Ghost particle of a star crushed by a black hole reveals a cosmic particle accelerator

A team of scientists has detected the presence of a high-energy neutrino, a particularly elusive particle, following the destruction of a star by being consumed by a dungeon. This discovery, reported in the journal Nature astronomy, sheds new light on the origins of ultra-high-energy cosmic rays, the highest-energy particles in the Universe.

The work, which included researchers from more than two dozen institutions, including New York University and from Germany DESY research center, focused on neutrinos, subatomic particles that are produced on Earth only in powerful accelerators.

Neutrinos, as well as the process of their creation, are difficult to detect, which is why their discovery, along with that of ultra-high-energy cosmic rays (UHECR), is noteworthy.

Accretion disk around the supermassive black hole

Heart of Darkness: A view of the accretion disk around the supermassive black hole, with jet-like structures moving away from the disk. The extreme mass of the black hole bends spacetime, allowing the far side of the accretion disk to look like an image above and below the black hole. Credit: DESY, Scientific Communication Laboratory

“The origin of high-energy cosmic neutrinos is unknown, primarily because they are notoriously difficult to pin down,” explains Sjoert van Velzen, one of the lead authors on the paper and a postdoctoral fellow in the NYU Department of Physics at the time of discovery. . “This result would be only the second time that high-energy neutrinos have been traced back to their origin.”

Previous research by van Velzen, now at Leiden University in the Netherlands, and NYU physicist Glennys Farrar, co-author of the new Nature astronomy paper, found some of the first evidence of black holes destroying stars in what are now known as tidal disruption events (TDE). These findings set the stage to determine whether TDEs could be responsible for producing UHECR.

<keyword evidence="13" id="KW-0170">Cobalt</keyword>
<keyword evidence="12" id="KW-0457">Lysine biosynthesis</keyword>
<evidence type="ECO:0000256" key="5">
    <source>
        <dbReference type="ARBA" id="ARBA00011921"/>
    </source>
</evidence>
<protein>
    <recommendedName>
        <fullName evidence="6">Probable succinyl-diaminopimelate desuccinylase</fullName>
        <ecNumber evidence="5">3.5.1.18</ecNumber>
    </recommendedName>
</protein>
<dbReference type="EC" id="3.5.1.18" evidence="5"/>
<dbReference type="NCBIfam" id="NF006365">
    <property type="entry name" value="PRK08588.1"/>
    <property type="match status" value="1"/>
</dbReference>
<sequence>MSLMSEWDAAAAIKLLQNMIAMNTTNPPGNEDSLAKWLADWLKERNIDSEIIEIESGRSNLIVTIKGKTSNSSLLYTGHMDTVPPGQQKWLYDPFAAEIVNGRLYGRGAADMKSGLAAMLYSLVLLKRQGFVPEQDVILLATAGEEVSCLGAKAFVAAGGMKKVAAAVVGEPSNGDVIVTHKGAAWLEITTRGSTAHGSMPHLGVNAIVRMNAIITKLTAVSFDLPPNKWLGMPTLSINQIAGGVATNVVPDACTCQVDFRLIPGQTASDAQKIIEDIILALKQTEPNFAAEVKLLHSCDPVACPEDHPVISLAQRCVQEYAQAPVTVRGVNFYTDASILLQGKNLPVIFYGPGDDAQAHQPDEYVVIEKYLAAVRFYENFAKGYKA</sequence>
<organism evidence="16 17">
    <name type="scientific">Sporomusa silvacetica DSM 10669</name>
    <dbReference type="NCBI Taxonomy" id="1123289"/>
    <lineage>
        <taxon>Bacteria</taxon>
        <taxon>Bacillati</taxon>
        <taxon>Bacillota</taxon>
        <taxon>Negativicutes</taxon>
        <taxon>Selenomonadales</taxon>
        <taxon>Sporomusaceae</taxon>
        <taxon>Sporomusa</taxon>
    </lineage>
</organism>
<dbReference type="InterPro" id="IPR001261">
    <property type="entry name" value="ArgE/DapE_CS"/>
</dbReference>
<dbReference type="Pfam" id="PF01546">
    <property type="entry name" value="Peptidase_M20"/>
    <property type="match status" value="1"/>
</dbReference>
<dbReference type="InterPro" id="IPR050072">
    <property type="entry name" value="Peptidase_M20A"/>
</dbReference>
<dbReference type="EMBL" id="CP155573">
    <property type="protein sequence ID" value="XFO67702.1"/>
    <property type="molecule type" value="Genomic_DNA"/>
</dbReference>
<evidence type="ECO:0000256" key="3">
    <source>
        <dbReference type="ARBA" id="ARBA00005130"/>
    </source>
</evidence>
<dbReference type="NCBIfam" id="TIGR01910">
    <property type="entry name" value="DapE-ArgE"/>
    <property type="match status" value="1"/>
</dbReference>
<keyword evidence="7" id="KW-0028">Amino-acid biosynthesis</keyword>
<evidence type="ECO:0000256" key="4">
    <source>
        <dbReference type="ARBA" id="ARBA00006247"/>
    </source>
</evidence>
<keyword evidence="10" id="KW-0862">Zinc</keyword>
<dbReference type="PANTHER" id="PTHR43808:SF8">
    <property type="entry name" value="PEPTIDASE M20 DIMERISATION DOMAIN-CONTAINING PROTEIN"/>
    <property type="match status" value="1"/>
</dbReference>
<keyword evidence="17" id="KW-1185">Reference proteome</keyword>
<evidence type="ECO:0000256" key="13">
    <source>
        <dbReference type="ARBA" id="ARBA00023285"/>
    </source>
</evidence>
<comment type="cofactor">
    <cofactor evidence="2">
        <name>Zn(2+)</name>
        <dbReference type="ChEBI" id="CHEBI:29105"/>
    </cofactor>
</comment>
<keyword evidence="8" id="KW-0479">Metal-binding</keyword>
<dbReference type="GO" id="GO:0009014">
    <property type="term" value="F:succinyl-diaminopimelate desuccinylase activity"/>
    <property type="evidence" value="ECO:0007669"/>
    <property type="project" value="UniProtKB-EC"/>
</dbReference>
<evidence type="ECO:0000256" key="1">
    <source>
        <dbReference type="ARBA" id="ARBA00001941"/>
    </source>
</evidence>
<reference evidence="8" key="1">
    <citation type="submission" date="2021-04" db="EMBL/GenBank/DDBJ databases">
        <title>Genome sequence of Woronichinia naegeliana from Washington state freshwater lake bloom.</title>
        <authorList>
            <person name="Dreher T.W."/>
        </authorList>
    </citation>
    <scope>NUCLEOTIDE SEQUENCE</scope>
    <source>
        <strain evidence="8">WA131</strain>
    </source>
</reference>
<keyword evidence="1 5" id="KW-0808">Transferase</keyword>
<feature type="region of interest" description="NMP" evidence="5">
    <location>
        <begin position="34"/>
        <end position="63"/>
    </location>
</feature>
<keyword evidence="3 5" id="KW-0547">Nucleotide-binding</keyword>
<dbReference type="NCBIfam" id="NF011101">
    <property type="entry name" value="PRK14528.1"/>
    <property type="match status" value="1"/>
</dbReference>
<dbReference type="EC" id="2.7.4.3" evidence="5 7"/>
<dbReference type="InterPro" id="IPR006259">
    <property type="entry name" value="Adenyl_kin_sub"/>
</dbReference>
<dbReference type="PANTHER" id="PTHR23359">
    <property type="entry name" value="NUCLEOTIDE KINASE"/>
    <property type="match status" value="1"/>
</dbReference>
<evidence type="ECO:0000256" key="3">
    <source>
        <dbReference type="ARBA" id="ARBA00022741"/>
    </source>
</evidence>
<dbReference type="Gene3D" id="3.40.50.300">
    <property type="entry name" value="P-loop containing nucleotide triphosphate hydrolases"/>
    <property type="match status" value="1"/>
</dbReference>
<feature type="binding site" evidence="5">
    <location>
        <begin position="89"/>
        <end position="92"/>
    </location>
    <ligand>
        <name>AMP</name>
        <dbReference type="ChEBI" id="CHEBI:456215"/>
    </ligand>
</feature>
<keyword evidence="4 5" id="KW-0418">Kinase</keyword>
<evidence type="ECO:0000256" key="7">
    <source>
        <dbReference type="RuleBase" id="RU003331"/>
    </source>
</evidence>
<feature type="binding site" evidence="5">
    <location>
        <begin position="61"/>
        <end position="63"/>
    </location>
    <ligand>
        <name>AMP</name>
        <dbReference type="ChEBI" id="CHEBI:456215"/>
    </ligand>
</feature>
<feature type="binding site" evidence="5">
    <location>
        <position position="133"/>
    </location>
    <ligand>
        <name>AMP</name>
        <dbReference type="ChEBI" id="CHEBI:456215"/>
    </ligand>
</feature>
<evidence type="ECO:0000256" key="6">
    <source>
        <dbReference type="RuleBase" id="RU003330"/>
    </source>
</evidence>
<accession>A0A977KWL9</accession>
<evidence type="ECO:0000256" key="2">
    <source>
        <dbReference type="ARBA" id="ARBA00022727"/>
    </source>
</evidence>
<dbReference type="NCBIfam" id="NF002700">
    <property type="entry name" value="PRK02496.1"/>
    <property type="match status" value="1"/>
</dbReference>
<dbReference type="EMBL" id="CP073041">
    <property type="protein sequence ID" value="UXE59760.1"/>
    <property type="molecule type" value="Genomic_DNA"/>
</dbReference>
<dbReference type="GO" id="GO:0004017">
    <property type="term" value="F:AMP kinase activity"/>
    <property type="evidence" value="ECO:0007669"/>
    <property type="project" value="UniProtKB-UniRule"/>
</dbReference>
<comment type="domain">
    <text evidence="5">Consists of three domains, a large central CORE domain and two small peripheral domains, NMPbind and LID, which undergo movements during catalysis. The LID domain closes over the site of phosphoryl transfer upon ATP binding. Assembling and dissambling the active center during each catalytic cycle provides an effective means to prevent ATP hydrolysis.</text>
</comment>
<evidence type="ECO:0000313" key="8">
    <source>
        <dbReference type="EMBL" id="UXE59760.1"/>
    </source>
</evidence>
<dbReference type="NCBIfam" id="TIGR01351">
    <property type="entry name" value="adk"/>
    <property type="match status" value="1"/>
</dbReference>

Research reported in Nature astronomy offered support for this conclusion.

Crushed Star Ghost Particle

The Smoking Gun: After the supermassive black hole tore through the star, about half of the star’s debris was spewed out into space, while the rest formed a bright accretion disk around the black hole. The system glowed brightly at many wavelengths and is believed to produce energetic outflows, jet-shaped, perpendicular to the accretion disk. A powerful central engine near the accretion disk spewed out these fast subatomic particles. Credit: DESY, Scientific Communication Laboratory

Previously, the IceCube Neutrino Observatory, a National Science Foundation-supported detector located at the South Pole, reported the detection of a neutrino, the trajectory of which was later tracked by the Zwicky Transient Facility at Caltech’s Palomar Observatory.

Specifically, their measurements showed a spatial coincidence of a high-energy neutrino and the light emitted after a TDE, a star consumed by a black hole.

“This suggests that these star-crushing events are powerful enough to accelerate high-energy particles,” explains van Velzen.

As the star approaches the black hole, enormous tidal forces stretch it further and further until it is finally destroyed. Half of the stellar debris is thrown into space, while the remaining part forms a rotating accretion disk from which two strong streams of matter shoot up and down. The system acts as a powerful natural particle accelerator. Credit: DESY, Scientific Communication Laboratory

“Discovering neutrinos associated with TDE is a breakthrough in understanding the origin of the high-energy astrophysical neutrinos identified by the IceCube detector at the South Pole, whose sources have so far been elusive,” adds Farrar, who proposed in a paper by 2009 that UHECRs could be accelerated in TDE. “The neutrino-TDE coincidence also sheds light on a decades-old problem: the origin of ultra-high energy cosmic rays.”

Reference: February 22, 2021, Nature astronomy.
DOI: 10.1038 / s41550-020-01295-8

The research was supported by grants from the National Science Foundation (CAREER Grant 1454816, AAG Grant 1616566, PIRE Grant 1545949, NSF Grant AST-1518052)

Source link